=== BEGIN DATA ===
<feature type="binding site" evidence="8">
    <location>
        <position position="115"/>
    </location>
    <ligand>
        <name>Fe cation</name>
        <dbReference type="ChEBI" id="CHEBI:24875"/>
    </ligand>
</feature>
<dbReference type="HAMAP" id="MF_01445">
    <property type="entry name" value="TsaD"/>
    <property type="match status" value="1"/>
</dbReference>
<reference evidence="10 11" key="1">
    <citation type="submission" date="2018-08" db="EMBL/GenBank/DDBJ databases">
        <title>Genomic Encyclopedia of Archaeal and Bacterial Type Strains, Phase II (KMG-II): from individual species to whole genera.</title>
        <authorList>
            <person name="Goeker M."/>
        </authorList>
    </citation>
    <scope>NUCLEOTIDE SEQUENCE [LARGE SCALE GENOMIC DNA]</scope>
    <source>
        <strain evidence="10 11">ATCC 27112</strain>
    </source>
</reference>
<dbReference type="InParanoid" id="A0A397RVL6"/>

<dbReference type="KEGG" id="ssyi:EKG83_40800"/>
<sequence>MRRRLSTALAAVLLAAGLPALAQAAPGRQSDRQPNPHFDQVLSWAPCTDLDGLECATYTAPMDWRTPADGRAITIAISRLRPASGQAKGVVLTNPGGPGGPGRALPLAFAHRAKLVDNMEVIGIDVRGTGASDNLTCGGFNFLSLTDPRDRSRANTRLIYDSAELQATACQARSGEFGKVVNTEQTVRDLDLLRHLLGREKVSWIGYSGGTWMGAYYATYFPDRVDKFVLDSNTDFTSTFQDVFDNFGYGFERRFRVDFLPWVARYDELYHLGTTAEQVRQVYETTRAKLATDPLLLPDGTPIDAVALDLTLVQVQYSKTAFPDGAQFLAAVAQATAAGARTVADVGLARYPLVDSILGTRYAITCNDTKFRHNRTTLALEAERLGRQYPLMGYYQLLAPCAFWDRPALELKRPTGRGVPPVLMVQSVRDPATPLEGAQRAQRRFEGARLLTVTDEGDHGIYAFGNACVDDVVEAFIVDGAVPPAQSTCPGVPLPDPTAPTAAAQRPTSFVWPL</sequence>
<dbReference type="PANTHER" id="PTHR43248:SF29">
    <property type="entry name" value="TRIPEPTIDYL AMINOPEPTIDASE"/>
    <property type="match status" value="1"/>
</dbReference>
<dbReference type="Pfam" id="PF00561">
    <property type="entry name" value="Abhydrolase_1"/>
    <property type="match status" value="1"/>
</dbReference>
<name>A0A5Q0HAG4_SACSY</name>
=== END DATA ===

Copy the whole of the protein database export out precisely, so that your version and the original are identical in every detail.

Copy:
<feature type="binding site" evidence="8">
    <location>
        <position position="115"/>
    </location>
    <ligand>
        <name>Fe cation</name>
        <dbReference type="ChEBI" id="CHEBI:24875"/>
    </ligand>
</feature>
<dbReference type="HAMAP" id="MF_01445">
    <property type="entry name" value="TsaD"/>
    <property type="match status" value="1"/>
</dbReference>
<reference evidence="10 11" key="1">
    <citation type="submission" date="2018-08" db="EMBL/GenBank/DDBJ databases">
        <title>Genomic Encyclopedia of Archaeal and Bacterial Type Strains, Phase II (KMG-II): from individual species to whole genera.</title>
        <authorList>
            <person name="Goeker M."/>
        </authorList>
    </citation>
    <scope>NUCLEOTIDE SEQUENCE [LARGE SCALE GENOMIC DNA]</scope>
    <source>
        <strain evidence="10 11">ATCC 27112</strain>
    </source>
</reference>
<dbReference type="InParanoid" id="A0A397RVL6"/>

<dbReference type="KEGG" id="ssyi:EKG83_40800"/>
<sequence>MRRRLSTALAAVLLAAGLPALAQAAPGRQSDRQPNPHFDQVLSWAPCTDLDGLECATYTAPMDWRTPADGRAITIAISRLRPASGQAKGVVLTNPGGPGGPGRALPLAFAHRAKLVDNMEVIGIDVRGTGASDNLTCGGFNFLSLTDPRDRSRANTRLIYDSAELQATACQARSGEFGKVVNTEQTVRDLDLLRHLLGREKVSWIGYSGGTWMGAYYATYFPDRVDKFVLDSNTDFTSTFQDVFDNFGYGFERRFRVDFLPWVARYDELYHLGTTAEQVRQVYETTRAKLATDPLLLPDGTPIDAVALDLTLVQVQYSKTAFPDGAQFLAAVAQATAAGARTVADVGLARYPLVDSILGTRYAITCNDTKFRHNRTTLALEAERLGRQYPLMGYYQLLAPCAFWDRPALELKRPTGRGVPPVLMVQSVRDPATPLEGAQRAQRRFEGARLLTVTDEGDHGIYAFGNACVDDVVEAFIVDGAVPPAQSTCPGVPLPDPTAPTAAAQRPTSFVWPL</sequence>
<dbReference type="PANTHER" id="PTHR43248:SF29">
    <property type="entry name" value="TRIPEPTIDYL AMINOPEPTIDASE"/>
    <property type="match status" value="1"/>
</dbReference>
<dbReference type="Pfam" id="PF00561">
    <property type="entry name" value="Abhydrolase_1"/>
    <property type="match status" value="1"/>
</dbReference>
<name>A0A5Q0HAG4_SACSY</name>